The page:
Inflammatory Reticulosis in dogs affects all breeds and all ages but it is more common among middle aged small breeds. This condition or series of conditions can be caused by infectious or non-infectious agents and is also referred to as Granulomatous Meningoencephalitis, or GME.
What is so terribly horrific about this inflammation disease is that there are very few dogs that actually survive it as most will pass within a few days to a few months depending on the severity the attacks. The best hope in most cases will be with supportive care to make your dog as comfortable as you can in their last days.
It is the most common inflammatory disease to dogs nervous system second only to distemper.
Inflammatory Reticulosis in dogs is a chronic inflammation disease that attacks your pet’s brain and spinal cord, as well as the cells that surround them.
It is characterized by several cells being attacked including fibroblasts as well as immune cells.
It is an acute and very progressive disease and the actual cause is unknown, but it is believed to be caused by virus, bacterial, parasite, or fungi infections that affect these critical areas. Some experts believe that it may be the result of several infections attacking at one time and over -running your dog’s immune system.
Some dogs may have what appear to be cancer cells that are associated with lesions, while others do not. For some unknown reason, it also seems to attack female dogs more than males between the ages of one to eight years. This disease is very difficult to watch for and predict as it will attack your dog very rapidly.
Inflammatory Reticulosis has three distinctive forms; ocular, focal, and disseminated.
The ocular form of this disease is the most uncommon form and it can affect one eye or both eyes in your dog and can cause a very sudden loss of vision. This may be a warning sign that can help owners identify this disease as it usually sets in the eyes for several months before it attacks the central nervous system.
The next form of the disease is referred to as focal indicating that it only affects certain parts or areas of the brain based on the symptoms that your dog may be showing. However, once your veterinarian runs tests it is usually discovered that there are several lesions that are located throughout your dog’s brain. However, this is the one form of the disease that can be successfully treated for a longer period of time.
The third form of this disease is referred to as disseminated, which means that it has scattered and spread thought out your pets brain as well as the spinal cord. This is the most rapid developing form of the disease and your pet has virtually no chance of surviving and may have only a few days or weeks left.
There are several symptoms that you can watch for with this vicious disease. The first symptom that will surface may be the only symptom that you can react quickly to and is known as Photophobia. Photophobia is an extreme sensitivity to light of any kind, especially sunlight. The pain in the eyes that your pet is experiencing is the very beginning stages of this disease.
If you can catch this symptom very early and get it treated there may be some hope for your dog. However, it will not be long before the next symptoms set in. Ataxia is almost always the next symptom which is stumbling or a very wobbly gait on the part of your dog. As it advances your dog may also have partial paralysis in their face and as a result start to press their head on objects.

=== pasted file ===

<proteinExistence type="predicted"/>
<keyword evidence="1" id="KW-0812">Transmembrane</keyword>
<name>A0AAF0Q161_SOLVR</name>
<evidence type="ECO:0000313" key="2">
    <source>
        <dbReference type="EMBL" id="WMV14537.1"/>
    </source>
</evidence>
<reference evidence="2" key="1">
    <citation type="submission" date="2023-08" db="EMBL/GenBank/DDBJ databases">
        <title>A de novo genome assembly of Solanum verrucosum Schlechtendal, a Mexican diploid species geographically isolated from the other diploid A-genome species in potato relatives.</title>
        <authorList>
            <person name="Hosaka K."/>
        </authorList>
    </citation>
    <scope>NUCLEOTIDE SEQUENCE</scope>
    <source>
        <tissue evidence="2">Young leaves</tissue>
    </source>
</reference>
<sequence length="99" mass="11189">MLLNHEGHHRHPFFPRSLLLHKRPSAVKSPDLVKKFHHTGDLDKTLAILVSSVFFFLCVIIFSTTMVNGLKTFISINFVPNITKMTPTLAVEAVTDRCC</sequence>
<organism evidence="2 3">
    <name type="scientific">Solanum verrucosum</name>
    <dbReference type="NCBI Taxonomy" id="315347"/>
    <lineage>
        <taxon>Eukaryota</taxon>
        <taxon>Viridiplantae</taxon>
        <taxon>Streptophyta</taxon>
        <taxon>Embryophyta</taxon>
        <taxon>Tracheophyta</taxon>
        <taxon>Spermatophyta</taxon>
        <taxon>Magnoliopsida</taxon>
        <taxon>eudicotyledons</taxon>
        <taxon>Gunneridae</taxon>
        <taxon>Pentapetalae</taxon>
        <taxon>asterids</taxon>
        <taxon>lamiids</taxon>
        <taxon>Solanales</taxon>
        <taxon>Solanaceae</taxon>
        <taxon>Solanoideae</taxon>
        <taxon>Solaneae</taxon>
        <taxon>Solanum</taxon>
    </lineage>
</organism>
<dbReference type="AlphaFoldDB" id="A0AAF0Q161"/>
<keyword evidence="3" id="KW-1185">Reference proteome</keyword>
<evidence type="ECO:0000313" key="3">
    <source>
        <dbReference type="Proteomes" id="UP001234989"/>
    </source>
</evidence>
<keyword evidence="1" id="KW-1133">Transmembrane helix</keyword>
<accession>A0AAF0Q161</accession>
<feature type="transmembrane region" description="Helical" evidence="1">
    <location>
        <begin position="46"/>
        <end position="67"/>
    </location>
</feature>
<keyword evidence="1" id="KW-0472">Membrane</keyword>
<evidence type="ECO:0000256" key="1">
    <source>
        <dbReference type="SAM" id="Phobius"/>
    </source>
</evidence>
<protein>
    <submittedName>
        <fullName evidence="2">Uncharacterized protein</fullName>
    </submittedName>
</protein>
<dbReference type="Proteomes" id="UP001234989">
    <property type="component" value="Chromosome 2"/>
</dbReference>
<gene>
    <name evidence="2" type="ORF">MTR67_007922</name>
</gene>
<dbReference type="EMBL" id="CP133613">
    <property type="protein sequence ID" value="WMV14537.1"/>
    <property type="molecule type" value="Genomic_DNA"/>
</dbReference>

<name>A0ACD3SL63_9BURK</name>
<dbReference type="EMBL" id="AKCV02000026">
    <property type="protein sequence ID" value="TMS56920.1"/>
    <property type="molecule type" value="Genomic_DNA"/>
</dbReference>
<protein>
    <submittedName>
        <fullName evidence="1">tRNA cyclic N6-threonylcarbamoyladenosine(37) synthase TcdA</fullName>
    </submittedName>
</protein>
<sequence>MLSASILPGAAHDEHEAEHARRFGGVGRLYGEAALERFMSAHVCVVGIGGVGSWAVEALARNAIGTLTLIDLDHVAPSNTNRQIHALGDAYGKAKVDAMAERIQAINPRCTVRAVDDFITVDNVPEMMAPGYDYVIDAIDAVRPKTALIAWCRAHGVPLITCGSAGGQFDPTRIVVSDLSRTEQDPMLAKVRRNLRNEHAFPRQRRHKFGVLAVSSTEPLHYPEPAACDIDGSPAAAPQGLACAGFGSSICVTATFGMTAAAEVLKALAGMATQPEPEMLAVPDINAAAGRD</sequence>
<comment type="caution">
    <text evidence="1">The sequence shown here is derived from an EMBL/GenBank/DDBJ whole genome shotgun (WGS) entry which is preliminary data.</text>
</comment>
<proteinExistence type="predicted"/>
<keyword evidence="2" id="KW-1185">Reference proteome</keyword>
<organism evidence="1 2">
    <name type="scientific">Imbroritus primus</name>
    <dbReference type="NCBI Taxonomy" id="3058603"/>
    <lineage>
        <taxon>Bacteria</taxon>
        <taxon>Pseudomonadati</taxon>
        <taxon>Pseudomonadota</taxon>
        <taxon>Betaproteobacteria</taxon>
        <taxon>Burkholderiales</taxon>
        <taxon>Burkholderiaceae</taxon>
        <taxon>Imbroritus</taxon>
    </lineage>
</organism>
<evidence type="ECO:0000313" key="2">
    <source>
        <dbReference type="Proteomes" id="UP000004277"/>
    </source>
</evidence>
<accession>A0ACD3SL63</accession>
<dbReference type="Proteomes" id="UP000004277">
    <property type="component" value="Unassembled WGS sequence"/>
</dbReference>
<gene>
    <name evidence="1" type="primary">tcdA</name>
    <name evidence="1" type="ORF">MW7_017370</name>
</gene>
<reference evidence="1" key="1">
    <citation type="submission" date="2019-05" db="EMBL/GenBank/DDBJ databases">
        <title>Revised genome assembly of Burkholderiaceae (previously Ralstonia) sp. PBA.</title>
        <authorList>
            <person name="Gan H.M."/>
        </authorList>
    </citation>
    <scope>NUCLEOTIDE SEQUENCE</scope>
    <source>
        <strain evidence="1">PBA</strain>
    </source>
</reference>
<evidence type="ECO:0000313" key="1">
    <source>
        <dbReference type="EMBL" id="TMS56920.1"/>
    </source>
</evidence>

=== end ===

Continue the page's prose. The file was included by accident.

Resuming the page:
This may appear that they are rubbing and trying to get something off of their head, but it is much more sinister than that. Their head is severely infected and it is hurting much like a migraine in humans. The next set of symptoms may be a sudden circling by your pet followed by seizures as they lose consciousness. The last set of symptoms are usually seizures and in the final stages, comas.
Although most causes of Inflammatory Reticulosis in dogs are idiopathic, meaning they have no known actual cause, there may be some actual causes.
Necrotizing meningoencephalitis is a disease of dog’s nervous system that affects primarily Pugs, Yorkshire Terriers, Maltese, and Pekingese breeds. It is very similar to Inflammatory Reticulosis but has a different clinical course, as well as a presentation of symptoms. Its major difference, however, is that it attacks toy breeds exclusively.
It is also believed that this infection may be caused by bacterial, fungi, parasite or viral infections that have formed a perfect storm like attack against your pet’s immune system and is totally overpowering it.
When these types of infections overpower your dog’s immune system and invade their brain and spinal cords as well as the cells that cover and protect them, your pets immune system goes into an immediate defensive assault by releasing white blood cells.
When this happens and the white blood cells overreact, your dog’s brain swells and causes immediate damage to the nerve cells and as a result bleeding of the brain occurs. When there is bleeding in the brain, damage occurs. It is very rare that any animal survives brain damage.
In most all cases of this infection, treatment will be focused on supportive care to help relieve the symptoms in your pet as there is no actual treatment that can cure this vicious disease.
Treatments will include Corticosteroids to reduce the swelling and inflammation in the brain as well as non-steroidal anti-inflammatory medications to help reduce the fevers and pain that will be associated with this disease.
There is very little chance of your dog surviving Inflammatory Reticulosis and supportive measures will be the only comfort. This will include a lot of rest, as well as very strong nutrition and fluid therapy. The best preemptive measures that you can take is to supplement your dogs immune system as strong as you can, as early as you can, so this perfect storm does not over run your dogs immune system.